I am not knowledgeable enough to have much to say I have not writen in my answer to a previous question of yours, and I think that David Roberts's answer (or, rather immodestly, my previous one) provides what you were looking for as regards your first question. Just a few additional small points:
Pursuing Stacks is not a letter. See Tim Porter's comment.
As regards Grothendieck's opinion of Thomason's model structure, I do not know. Actually, I am unsure he knew of Thomason's model structure when writing Pursuing Stacks [EDIT: see Tim Porter's comment below]. What he knew for sure was that the localization of $Cat$ with respect to classical weak equivalences (functors between small categories the nerve of which are simplicial weak equivalences) is equivalent to the classical homotopy category. The first proof is due to Quillen and Illusie "wrote the details" (his words) in his thesis. (And there is a quite simpler proof, by the way.) Model structures crop up in Pursuing Stacks at some point, but I am pretty sure the idea is not developed in the beginning, which is much more concerned with mere models for homotopy types. Here is a citation from Chapter 75: "the notion of asphericity structure — which, together with the closely related notion of contractibility structure, tentatively dealt with before, and the various "test notions" (e.g. test categories and test functors) seems to me the main payoff so far of our effort to come to a grasp of a general formalism of "homotopy models"." (Beware: these asphericity structures are not what Maltsiniotis called "asphericity structures" in his own work.)
Another fact Grothendieck knew was, of course, Quillen's Theorem A. It seems he did not write a detailed proof of the relative version, but he gave a sketch of a toposic proof of it, though, and took it as an axiom for what he called basic localizer.
As for your second question, I do not know, but it seems to me that Grothendieck was not that interested in simplicial sets and thus did not work extensively with them. In a 1991 letter to Thomason, he wrote: " D’autre part, pour moi le "paradis originel" pour l’algèbre topologique n’est nullement la sempiternelle catégorie ∆∧ semi-simpliciale, si utile soit-elle, et encore moins celle des espaces topologiques (qui l’une et l’autre s’envoient dans la 2-catégorie des topos, qui en est comme une enveloppe commune), mais bien la catégorie Cat des petites catégories, vue avec un œil de géomètre par l’ensemble d’intuition, étonnamment riche, provenant des topos. En effet, les topos ayant comme catégories des faisceaux d’ensembles les C∧ , avec C dans Cat, sont de loin les plus simples des topos connus, et c’est pour l’avoir senti que j’insiste tant sur l’exemple de ces topos ("catégoriques") dans SGA 4 IV". (See here.)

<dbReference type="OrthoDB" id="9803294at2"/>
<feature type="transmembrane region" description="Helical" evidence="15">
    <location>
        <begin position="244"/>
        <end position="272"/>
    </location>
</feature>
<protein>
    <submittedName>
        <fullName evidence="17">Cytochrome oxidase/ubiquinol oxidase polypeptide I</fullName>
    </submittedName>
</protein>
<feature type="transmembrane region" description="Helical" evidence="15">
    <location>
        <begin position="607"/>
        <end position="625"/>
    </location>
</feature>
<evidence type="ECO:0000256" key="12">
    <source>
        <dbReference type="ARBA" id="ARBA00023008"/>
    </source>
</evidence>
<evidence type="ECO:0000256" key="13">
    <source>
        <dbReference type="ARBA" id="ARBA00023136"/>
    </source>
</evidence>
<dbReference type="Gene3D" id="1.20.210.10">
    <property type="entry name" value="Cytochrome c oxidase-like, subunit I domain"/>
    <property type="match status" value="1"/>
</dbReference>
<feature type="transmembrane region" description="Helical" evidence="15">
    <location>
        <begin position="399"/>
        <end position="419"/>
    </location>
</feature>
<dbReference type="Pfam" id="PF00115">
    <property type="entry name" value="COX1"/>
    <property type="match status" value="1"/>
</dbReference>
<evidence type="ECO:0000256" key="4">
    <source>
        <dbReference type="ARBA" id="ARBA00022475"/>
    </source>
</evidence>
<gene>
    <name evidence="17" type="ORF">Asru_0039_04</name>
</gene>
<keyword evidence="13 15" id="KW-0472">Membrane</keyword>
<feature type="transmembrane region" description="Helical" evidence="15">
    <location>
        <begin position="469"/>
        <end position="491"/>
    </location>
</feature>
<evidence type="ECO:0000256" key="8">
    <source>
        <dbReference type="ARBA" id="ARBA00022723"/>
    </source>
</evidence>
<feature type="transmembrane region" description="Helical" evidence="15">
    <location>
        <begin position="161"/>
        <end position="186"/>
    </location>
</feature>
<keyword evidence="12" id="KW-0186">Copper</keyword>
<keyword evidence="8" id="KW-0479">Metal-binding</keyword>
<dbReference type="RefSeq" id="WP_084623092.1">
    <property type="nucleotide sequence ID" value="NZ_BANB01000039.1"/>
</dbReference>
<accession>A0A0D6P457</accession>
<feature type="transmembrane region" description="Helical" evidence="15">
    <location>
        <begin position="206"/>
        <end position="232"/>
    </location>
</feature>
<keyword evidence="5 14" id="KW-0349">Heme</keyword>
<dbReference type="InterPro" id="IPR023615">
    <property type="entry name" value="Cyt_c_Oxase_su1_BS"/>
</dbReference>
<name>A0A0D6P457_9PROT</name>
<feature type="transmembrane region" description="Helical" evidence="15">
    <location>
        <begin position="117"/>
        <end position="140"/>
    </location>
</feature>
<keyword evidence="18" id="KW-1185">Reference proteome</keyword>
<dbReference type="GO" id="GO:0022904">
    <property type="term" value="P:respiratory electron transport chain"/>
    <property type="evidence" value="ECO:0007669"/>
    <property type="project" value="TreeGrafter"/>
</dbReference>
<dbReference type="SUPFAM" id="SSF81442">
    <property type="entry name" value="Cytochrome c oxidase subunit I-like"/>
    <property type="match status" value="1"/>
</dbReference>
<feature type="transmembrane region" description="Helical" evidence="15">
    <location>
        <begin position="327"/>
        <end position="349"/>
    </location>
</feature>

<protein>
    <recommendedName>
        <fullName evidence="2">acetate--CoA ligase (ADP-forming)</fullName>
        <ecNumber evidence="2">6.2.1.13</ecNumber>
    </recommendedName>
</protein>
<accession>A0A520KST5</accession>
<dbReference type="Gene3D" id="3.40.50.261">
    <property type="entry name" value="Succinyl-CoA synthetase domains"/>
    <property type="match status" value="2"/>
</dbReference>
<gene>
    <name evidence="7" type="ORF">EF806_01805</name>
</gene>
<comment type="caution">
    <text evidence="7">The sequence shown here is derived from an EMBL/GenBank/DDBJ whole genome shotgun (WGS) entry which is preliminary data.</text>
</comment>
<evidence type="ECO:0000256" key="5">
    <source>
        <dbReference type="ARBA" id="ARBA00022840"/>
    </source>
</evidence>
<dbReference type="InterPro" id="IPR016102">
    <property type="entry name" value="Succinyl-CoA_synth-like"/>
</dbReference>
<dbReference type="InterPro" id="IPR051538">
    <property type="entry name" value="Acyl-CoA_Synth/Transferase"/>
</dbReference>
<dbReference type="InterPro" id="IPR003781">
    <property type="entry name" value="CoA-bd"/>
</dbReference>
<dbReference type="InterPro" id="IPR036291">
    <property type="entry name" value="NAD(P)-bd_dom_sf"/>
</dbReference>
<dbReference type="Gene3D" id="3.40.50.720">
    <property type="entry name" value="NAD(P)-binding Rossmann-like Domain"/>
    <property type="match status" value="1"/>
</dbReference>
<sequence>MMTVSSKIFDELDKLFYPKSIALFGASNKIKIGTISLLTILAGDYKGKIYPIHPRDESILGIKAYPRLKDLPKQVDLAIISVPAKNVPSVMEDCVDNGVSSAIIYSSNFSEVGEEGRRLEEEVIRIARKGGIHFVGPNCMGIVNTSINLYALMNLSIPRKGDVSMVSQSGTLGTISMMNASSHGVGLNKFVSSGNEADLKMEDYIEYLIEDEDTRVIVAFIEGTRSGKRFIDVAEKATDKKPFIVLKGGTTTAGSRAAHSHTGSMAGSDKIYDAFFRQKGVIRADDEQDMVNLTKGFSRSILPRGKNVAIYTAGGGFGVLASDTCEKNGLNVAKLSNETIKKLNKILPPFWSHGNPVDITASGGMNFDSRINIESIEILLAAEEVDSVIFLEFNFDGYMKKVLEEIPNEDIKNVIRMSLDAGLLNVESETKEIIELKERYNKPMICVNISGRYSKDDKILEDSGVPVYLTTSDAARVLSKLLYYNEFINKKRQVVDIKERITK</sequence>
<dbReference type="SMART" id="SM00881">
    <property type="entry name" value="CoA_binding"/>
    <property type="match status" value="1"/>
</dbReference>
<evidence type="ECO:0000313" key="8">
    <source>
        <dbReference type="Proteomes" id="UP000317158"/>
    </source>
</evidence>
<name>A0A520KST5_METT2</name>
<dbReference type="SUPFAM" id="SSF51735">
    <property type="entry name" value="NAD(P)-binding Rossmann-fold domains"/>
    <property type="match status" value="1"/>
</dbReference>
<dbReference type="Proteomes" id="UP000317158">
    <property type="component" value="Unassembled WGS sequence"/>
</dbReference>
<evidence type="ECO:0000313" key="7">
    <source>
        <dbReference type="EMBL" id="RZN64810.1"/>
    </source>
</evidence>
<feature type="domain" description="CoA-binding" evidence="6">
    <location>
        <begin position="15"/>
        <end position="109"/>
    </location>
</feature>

To conclude, let me mention that, if one takes Grothendieck's viewpoint of homotopical algebra, there should exist not only a homotopy theory of categories, but a homotopy theory of $n$-categories. In this respect, there should be a "relative Theorem A" for every $n$, which should allow one to define a workable notion of "basic $n$-localizer". (Actually, this is already done for $n=2$: see this paper by Bullejos and Cegarra for Theorem A.) And then one should work out a theory of test $n$-categories, whose $(n-1)-Cat$-valued presheaves should be models for homotopy types, and so on. To sum up, what Grothendieck wanted to do amounts to giving new foundations for homotopical algebra, and this is still a work in progress.
David Roberts gives the two most useful available references in his answer. If you want to read Grothendieck's words (and in English), just wait for the upcoming annotated version of Pursuing Stacks.